‘IT’S ALSO KIND OF A SCARY TIME’: CANADIAN CREATORS ON THE STREAMING ERA

Brent Butt is trepidatious about the streaming era. While the Canadian comedy star says he’s excited about the “palpable opportunities” that exist as more streamers enter the market here, he also finds it “a little frightening.”

“None of us knows how any of this is going to work or shake down,” says Brent Butt, whose Saskatchewan-set “Corner Gas” franchise recently expanded from Bell Media platforms in Canada to the IMDb TV streaming service in the United States. MICHAEL BELL / THE CANADIAN PRESS

Brent Butt is trepidatious about the streaming era.

While the Canadian comedy star says he’s excited about the “palpable opportunities” that exist as more streamers enter the market here, he also finds it “a little frightening.”

“It’s also kind of a scary time, because none of us knows how any of this is going to work or shake down,” says Butt, whose Saskatchewan-set “Corner Gas” franchise recently expanded from Bell Media platforms in Canada to the IMDb TV streaming service in the United States.

“When I got into producing television, the business model had been the same for about 70 years and, suddenly, in the last five years it’s completely different. And it looks like over the next five years it’s going to be completely different again. And nobody really knows.”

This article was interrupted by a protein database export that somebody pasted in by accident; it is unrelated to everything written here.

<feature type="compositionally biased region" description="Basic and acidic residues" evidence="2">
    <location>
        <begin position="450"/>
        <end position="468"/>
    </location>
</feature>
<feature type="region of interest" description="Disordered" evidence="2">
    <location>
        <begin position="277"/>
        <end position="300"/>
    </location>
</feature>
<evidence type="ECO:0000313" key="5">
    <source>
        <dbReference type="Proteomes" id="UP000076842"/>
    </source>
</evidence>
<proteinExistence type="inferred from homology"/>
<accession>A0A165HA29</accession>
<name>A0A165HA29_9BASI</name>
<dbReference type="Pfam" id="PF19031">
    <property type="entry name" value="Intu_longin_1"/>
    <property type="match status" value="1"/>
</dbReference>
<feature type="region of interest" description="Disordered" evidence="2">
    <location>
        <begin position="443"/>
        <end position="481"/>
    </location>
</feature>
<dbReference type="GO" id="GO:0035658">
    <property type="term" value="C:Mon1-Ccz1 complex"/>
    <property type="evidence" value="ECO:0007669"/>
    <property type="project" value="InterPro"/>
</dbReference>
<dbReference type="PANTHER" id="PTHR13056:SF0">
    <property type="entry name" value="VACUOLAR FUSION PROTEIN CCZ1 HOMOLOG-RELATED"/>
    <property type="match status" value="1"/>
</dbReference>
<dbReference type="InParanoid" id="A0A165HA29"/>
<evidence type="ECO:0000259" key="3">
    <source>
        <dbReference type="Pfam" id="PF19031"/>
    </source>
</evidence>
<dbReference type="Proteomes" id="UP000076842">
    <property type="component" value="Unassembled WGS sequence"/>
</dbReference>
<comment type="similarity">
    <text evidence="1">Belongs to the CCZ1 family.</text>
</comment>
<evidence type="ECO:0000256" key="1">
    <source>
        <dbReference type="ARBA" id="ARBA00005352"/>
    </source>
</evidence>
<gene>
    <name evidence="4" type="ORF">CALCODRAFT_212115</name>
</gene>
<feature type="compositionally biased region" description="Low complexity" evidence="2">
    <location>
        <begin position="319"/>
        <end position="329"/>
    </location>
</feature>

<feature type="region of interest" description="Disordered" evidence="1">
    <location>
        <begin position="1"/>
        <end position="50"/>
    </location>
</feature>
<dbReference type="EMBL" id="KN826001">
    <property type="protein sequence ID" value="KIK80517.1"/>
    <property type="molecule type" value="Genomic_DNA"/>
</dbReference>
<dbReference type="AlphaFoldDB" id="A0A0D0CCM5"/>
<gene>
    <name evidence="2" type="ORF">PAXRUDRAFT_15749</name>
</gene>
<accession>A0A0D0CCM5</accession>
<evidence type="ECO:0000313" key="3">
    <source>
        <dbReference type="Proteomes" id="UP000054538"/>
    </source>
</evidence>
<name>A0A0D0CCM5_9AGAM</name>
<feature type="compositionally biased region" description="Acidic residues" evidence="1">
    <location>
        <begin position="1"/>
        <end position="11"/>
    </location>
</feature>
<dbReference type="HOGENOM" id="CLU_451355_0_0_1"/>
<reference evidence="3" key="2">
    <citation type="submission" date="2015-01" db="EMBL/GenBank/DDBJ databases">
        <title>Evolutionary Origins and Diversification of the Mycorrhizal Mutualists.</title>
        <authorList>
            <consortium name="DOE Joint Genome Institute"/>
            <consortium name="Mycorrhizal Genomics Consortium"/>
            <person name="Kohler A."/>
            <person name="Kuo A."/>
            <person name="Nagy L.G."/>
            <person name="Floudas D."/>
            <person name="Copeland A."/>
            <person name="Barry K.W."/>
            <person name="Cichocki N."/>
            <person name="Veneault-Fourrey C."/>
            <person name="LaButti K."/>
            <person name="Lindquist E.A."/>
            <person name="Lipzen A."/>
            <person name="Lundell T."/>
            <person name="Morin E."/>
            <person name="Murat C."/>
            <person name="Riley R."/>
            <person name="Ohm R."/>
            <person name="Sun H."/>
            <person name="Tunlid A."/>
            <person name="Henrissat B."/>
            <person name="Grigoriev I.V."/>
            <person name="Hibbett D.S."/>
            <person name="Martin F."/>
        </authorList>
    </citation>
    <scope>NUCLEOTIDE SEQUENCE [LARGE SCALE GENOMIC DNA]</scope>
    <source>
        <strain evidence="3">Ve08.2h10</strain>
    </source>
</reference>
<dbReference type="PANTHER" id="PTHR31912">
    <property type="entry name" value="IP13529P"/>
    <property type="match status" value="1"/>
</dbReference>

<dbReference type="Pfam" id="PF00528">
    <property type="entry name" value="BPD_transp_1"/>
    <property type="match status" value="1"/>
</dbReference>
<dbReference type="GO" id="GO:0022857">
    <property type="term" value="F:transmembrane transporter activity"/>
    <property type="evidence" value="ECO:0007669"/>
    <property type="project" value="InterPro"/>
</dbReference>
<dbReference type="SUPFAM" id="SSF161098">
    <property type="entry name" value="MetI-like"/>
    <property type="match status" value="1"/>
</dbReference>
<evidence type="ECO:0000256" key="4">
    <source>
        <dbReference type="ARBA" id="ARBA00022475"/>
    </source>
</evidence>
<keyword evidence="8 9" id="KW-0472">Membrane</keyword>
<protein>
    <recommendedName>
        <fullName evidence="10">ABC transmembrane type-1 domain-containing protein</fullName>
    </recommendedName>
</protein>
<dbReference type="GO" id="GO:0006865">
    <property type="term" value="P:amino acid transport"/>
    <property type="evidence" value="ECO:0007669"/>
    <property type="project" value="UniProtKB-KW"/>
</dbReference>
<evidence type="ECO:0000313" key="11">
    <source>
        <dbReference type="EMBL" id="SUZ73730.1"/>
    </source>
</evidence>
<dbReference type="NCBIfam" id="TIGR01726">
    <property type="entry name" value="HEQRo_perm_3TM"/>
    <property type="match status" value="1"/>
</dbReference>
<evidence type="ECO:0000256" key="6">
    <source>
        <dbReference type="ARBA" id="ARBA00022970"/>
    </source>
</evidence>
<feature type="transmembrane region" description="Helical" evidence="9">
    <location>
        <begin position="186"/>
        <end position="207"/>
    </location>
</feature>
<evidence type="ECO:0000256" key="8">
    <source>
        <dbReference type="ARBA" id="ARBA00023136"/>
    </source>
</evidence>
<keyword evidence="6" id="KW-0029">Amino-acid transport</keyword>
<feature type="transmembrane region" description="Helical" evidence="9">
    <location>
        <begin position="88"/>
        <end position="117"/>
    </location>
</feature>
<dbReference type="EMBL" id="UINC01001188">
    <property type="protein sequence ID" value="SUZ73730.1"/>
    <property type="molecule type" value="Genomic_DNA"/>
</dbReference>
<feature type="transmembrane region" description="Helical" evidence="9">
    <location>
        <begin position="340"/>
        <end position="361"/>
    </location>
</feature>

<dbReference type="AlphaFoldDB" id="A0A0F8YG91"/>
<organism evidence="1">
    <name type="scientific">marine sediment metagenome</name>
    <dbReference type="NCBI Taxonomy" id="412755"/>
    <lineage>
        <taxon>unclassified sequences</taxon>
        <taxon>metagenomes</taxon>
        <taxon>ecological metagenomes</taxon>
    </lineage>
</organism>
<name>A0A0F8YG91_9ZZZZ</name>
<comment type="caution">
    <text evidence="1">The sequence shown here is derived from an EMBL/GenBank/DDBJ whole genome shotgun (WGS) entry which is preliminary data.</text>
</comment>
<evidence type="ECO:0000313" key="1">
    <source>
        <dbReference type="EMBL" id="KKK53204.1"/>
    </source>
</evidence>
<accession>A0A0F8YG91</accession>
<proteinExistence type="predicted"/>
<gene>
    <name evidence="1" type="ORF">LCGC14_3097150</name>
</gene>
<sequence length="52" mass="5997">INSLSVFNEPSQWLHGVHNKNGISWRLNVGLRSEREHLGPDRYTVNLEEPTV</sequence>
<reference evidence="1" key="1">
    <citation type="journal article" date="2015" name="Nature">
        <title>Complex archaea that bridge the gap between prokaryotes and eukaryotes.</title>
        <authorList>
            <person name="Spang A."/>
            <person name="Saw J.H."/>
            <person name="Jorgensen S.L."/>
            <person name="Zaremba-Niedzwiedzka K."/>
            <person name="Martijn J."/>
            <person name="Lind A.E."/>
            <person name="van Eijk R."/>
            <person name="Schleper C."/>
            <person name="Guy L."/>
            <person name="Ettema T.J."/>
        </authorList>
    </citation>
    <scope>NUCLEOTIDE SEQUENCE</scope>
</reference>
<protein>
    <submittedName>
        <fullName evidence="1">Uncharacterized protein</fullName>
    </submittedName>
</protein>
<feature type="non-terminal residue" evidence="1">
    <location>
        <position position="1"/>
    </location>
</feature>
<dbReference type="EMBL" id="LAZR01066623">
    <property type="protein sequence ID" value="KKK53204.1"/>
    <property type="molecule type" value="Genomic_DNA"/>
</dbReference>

With Netflix, Disney Plus, Apple TV Plus, Amazon Prime Video, YouTube and several other major American streamers now competing in Canada alongside homegrown counterparts including CBC Gem and Crave, many film and TV creators here are expressing a cautious optimism.

While many point to the chance for more eyeballs and work, they’re also facing increasing competition from American productions that could potentially drown out homegrown projects.

“I don’t know that I’ve had a chance to wrap my head around what the streaming services mean (for Canadian creators) and I don’t know that anyone really knows,” says Toronto-based filmmaker Danis Goulet, writer-director of the upcoming Indigenous sci-fi feature “Night Raiders,” which is being produced in association with Crave and CBC Films.

“My hope is that it opens up more opportunities. The streaming services desperately need content,” Goulet said.

Indeed, it does seem more gigs are becoming available for Canadian actors and creators.

“It’s creating so many jobs in Canada that it’s hard to speak negatively of any of it,” says Vancouver actor/filmmaker Annette Reilly, a cast member on the locally shot Netflix series “Chilling Adventures of Sabrina.”

“It’s changing the industry at such a fast rate that nobody can keep up.”

Thunderbird Entertainment Group in Vancouver, which has created projects for Netflix, Amazon Prime Video, Hulu, Apple TV Plus and HBO Max, says business has never been better.

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